Since this is my birthday week, the gift I’m giving myself is reminiscing here about birthdays past, now through next Sunday.
My earliest birthday memory is my mother giving me a gift to open the morning of the big day. I don’t know how old I was, but I have a lot of clear memories from about the age of four on, so it may have been earlier than that. The gift was tubular in shape; when I tried to open it, the ribbon on the end wouldn’t come undone and I had trouble getting paper to come off. What emerged was something about Snow White, I think — a coloring book, probably. I understood it was my birthday, and I understood we were celebrating that evening, but I think I was a little confused about the surprise gift so early in the day. (This would have been 1958 or earlier; if it was something to do with Snow White, it must have been connected to a re-release of the original movie. Songs from Snow White turned up on Uncle Al, our local kids show, and I have memories of seeing a presentation of Snow White as part of the Ice Capades when I was little.)
I don’t know if that was the same birthday of the shopping disaster my mother had downtown. I’ve never been completely sure if I was along or not. Here’s what happened: Mom had gone downtown to pick up gifts and party items, including a special paper kit used to decorate a homemade cake like a merry-go-round. At some point she set the bag down and walked off without it, and when she returned, it wasn’t there. We didn’t have a lot of money, so this was a big loss. I do remember a merry-go-round cake, but I’m not sure if it was from that year or later.
Another early childhood memory is of a shopping trip where I DID go along. Downtown Cincinnati wasn’t that far on the bus from East End, while there were few shopping centers (i.e., malls) and they weren’t conveniently located. In those days, downtown included as many dime stores and variety stores as it did bigger department stores. We usually stopped in one or more of the big stores, like Shillito’s or Mabley & Carew, but for less important, everyday things, Woolworth’s and Kresge’s were major destinations.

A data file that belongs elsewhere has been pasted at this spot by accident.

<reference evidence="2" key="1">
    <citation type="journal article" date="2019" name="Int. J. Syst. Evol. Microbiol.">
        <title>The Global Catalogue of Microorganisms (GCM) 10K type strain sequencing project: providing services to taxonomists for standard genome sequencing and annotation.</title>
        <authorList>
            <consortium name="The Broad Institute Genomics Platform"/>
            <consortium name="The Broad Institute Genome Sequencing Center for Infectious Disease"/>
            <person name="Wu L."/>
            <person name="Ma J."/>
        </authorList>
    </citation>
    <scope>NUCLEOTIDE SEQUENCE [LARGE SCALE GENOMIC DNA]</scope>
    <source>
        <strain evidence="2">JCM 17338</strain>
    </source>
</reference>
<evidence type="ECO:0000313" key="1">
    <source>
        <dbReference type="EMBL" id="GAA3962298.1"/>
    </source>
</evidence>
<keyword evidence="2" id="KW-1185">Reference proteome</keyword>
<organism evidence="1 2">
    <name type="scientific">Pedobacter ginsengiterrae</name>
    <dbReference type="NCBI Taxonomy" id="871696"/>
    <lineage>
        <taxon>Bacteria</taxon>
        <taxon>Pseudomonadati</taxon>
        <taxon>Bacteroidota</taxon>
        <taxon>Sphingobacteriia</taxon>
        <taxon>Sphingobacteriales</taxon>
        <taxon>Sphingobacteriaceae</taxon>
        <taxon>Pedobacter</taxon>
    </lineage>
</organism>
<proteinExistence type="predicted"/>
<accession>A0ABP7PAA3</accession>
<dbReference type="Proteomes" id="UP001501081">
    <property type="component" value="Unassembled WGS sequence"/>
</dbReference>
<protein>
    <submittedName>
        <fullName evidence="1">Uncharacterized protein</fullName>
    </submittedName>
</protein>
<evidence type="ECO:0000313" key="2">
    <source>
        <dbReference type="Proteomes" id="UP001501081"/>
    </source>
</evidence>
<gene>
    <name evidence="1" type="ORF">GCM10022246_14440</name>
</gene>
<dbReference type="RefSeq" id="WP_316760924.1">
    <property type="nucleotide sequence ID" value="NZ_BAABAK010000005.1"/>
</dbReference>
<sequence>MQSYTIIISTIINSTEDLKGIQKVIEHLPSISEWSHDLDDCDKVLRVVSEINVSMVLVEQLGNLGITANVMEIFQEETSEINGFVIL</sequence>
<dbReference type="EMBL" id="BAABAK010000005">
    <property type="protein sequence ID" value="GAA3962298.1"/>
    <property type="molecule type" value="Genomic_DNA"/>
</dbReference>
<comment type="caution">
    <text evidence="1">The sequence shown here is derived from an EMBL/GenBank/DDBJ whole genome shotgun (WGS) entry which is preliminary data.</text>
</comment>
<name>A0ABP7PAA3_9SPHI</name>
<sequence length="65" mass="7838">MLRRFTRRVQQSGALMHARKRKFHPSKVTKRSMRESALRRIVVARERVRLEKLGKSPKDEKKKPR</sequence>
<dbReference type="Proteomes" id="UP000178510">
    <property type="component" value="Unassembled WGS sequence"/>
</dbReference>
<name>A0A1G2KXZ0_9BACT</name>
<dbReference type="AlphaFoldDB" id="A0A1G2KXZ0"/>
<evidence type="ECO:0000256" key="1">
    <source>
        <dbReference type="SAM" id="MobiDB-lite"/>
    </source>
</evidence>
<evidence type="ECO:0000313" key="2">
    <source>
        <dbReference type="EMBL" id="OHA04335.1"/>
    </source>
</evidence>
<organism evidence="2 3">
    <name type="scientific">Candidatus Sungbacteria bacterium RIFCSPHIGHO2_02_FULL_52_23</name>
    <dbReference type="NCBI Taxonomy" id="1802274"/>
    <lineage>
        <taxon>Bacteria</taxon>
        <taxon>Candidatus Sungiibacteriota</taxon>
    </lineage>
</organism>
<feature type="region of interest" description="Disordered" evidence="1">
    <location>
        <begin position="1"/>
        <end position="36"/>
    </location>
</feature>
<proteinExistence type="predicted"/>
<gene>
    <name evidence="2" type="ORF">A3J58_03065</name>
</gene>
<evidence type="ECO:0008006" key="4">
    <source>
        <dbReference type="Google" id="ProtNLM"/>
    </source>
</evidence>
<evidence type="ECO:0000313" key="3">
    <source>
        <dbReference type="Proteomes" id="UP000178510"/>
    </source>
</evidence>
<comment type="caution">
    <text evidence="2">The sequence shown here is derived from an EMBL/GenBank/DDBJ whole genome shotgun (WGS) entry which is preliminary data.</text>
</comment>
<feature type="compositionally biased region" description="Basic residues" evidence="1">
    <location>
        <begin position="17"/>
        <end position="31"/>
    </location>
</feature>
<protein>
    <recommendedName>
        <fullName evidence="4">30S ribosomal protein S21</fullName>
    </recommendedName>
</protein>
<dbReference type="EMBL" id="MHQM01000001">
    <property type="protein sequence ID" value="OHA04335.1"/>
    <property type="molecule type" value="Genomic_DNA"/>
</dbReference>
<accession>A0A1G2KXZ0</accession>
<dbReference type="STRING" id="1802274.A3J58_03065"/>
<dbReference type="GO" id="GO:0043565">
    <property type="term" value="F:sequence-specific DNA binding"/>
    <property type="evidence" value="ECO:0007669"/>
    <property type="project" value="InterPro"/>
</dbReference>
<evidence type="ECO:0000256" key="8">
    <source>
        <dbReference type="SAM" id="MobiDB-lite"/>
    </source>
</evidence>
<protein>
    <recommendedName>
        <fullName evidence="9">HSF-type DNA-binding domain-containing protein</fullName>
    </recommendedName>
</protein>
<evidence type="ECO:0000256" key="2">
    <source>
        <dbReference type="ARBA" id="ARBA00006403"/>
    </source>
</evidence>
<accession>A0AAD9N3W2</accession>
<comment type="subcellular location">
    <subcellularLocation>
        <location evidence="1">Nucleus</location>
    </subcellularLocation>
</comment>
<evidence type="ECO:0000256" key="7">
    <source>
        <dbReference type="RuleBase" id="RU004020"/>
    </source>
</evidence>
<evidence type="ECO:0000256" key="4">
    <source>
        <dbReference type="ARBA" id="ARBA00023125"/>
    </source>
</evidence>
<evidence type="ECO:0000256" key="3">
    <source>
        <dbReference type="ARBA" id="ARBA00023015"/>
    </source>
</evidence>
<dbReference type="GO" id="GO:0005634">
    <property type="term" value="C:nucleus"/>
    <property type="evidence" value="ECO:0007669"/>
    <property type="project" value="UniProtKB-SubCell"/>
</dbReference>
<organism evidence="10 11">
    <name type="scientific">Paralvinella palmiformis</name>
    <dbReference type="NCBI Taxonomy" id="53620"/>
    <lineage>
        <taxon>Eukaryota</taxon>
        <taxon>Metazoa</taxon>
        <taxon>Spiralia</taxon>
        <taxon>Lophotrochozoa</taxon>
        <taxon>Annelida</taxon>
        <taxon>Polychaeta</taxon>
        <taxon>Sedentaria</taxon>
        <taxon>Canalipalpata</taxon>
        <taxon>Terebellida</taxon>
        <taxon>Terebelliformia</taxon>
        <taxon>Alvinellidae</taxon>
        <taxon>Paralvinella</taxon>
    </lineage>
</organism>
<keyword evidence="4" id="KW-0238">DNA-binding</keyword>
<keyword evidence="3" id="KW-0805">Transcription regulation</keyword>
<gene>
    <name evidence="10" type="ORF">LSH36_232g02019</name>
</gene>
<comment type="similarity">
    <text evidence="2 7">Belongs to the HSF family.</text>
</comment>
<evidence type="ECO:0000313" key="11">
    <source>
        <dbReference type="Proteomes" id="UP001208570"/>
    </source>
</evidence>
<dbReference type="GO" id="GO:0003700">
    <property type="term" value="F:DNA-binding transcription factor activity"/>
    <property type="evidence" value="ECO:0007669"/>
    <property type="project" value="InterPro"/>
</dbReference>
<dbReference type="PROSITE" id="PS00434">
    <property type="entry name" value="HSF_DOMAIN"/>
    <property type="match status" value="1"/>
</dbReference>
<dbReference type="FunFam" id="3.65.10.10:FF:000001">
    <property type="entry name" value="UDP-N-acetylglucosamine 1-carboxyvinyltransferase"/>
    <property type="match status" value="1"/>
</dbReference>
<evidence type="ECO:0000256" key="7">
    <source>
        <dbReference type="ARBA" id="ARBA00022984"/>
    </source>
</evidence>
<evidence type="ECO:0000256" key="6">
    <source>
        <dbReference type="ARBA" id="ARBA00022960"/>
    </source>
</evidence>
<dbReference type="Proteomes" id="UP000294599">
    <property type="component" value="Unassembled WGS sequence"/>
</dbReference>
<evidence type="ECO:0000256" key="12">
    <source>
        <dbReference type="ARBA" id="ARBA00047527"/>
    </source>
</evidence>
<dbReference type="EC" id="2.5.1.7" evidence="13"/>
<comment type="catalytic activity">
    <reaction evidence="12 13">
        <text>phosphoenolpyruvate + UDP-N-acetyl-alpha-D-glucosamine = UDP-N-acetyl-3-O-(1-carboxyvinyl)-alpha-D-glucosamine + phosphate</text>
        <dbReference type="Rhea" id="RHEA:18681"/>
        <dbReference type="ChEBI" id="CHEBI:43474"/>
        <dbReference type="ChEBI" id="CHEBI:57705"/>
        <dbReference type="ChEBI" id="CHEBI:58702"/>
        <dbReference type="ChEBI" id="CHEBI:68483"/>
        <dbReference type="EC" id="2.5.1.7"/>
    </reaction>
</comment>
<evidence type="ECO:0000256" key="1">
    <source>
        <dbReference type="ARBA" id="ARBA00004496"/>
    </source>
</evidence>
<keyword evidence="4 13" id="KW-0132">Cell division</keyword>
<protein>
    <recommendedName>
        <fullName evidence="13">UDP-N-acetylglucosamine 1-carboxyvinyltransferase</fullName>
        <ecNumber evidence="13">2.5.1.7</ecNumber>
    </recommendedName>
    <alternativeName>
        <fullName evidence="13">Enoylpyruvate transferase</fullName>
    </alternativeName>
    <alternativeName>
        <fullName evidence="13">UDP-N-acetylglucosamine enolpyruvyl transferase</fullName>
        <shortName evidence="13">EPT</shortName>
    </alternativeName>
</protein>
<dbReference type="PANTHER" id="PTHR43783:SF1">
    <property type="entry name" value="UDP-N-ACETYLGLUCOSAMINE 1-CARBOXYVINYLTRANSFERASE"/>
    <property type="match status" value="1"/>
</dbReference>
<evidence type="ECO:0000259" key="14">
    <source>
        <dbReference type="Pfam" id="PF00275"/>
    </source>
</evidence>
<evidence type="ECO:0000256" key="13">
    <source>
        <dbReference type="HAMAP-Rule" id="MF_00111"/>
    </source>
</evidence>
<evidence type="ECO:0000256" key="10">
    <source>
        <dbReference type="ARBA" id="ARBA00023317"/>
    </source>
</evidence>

On this birthday shopping trip, I remember selecting various kitchen toy items in one of the dimestore toy departments. I recall the small, shiny aluminum sauce pan with the red wooden knob on its lid (there may have been a frying pan as well). I think I may have selected a toy canister set, tin, painted pink with black flower sprays. Even as a child, I was enchanted with miniature versions of the adult world’s trappings; that canister set made my heart beat faster. I’m sure there were a couple of other items, too. I don’t recall many other particulars, but my overall sense of that excursion was that Mom and I had a wonderful time.
That may have been the same year of the big surprise gift in Grandma and Grandpa’s front room in their flat downstairs: This big rocking contraption that safety standards probably wouldn’t allow to be produced and sold today. It consisted of powder-coated tubing that formed two long rockers on the bottom and looped up into short ladders at either end, with something like curving parallel bars cross the middle. At the base of each ladder was a wooden step. The idea was a child could stand at each end and make the thing rock up and down like a standing see-saw. When it wasn’t in motion, the piece served as a kind of jungle-gym.
I’d never seen one before. It took up the whole end of the tiny front room. Grandma, who worked as a type setter and sign maker at Shillito’s, had printed a small sign that said “Happy Birthday, Nancy.” The sign was tied to the parallel bars with ribbon.
We played with that huge toy right there in the front room, my brother and my cousin and I. I don’t know how we managed not to throw each other through the front room windows onto Eastern Avenue, or how we avoided killing ourselves generally when the toy moved outside. The big rocking toy wasn’t all that sturdy and tipped over easily, whether we were rocking too hard or simply climbing on it while it was sitting still. We played with it a lot, though. Despite its lightweight construction (we could move it around easily, and sometimes tipped it on its side for one make-believe use or another), it survived long after we had moved to Oakley in 1961. In fact, we pretty much destroyed the meager lawn in the shady backyard on Maple Drive with it, and I can still hear the snap of twigs and the crunch of acorns and beechnuts as the tubes rocked back and forth, up and down.
Eventually it must have fallen apart; or else my mother got sick of it one day, dismantled it, and put it out for the trash without our realizing it. By then we’d probably all outgrown it, since it vanished from our lives with so little notice. It was a terrific gift, though, and a challenge to surviving childhood perils that we mastered heartily.